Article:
- Shanghai’s top spots welcome back limited numbers of visitors, while Nanjing government announces US$45.3 million plan to boost consumer spending
- Hubei, which reported just four new coronavirus cases on Friday, gets in on the act with a relaxing of travel restrictions for some citizens
With the worst of the coronavirus outbreak now hopefully behind them, cities across China are trying to get back to normal, with parks and tourist attractions reopening and travel restrictions being loosened even in Hubei, the province worst hit by the epidemic.
The National Health Commission said on Thursday that the outbreak had passed its peak, and the figures appear to support its claim.On Friday, authorities in mainland China reported just 11 new Covid-19 cases, of which four were in Hubei. The other seven – four in Shanghai, one in Beijing and two in the northwestern province of Gansu – were all imported cases, attributed to visitors from Italy, the United States and Saudi Arabia.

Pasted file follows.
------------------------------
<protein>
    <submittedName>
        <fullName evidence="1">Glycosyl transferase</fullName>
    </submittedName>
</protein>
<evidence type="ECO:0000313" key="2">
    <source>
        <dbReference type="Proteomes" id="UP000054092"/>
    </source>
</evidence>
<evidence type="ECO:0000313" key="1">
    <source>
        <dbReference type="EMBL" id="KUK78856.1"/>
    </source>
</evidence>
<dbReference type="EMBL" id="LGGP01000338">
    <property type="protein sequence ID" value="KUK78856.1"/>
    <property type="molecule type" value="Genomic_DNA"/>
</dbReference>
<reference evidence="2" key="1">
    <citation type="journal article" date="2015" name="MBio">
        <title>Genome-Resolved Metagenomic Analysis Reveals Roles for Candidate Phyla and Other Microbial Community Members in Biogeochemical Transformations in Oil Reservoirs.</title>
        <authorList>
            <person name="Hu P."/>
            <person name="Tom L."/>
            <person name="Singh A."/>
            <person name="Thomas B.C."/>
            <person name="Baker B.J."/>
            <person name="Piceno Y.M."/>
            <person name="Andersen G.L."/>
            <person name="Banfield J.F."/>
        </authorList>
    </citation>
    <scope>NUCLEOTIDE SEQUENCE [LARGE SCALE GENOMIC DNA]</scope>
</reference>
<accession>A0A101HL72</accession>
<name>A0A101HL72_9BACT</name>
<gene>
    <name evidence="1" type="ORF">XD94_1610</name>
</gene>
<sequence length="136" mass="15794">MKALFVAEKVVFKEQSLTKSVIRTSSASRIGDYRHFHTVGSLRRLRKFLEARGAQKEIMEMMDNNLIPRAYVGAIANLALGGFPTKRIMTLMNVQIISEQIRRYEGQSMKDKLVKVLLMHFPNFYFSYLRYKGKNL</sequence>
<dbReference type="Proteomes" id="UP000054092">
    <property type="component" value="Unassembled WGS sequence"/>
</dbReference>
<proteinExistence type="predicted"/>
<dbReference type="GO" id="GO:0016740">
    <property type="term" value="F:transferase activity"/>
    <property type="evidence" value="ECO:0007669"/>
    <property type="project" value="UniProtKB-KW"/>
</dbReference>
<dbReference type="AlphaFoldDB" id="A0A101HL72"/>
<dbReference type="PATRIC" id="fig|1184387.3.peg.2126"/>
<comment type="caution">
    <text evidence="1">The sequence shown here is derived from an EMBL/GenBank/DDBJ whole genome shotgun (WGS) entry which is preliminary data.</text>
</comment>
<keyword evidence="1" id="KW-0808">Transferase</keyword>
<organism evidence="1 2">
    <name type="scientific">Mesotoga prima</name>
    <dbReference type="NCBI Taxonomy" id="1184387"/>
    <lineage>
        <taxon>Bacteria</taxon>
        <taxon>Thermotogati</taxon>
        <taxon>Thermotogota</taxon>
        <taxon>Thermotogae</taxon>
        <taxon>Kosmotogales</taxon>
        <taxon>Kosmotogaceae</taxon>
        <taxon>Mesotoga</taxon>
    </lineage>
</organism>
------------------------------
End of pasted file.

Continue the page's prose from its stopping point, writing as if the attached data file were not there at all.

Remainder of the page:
In Shanghai, the government responded to the news by announcing the reopening – on Friday – of most parks and several of its major attractions – including Chenshan Botanical Garden and the city zoo.
However, with the threat of infection and person-to-person transmission still a danger, visitors must have their temperature checked on arrival and wear a face mask for their stay.
Similarly, park authorities were told to control visitor numbers to avoid overcrowding and limit their opening hours.
Also, daily visitor numbers have been capped at 2,000 for the Shanghai Museum, 3,000 for the History Museum and 5,000 for the China Art Museum.
While outdoor sports venues are allowed to reopen, indoor swimming pools, gyms, courts and yoga centres must remain closed, the Shanghai government said in a notice, adding that all sporting competitions were also still on hold.
Read more : SCMP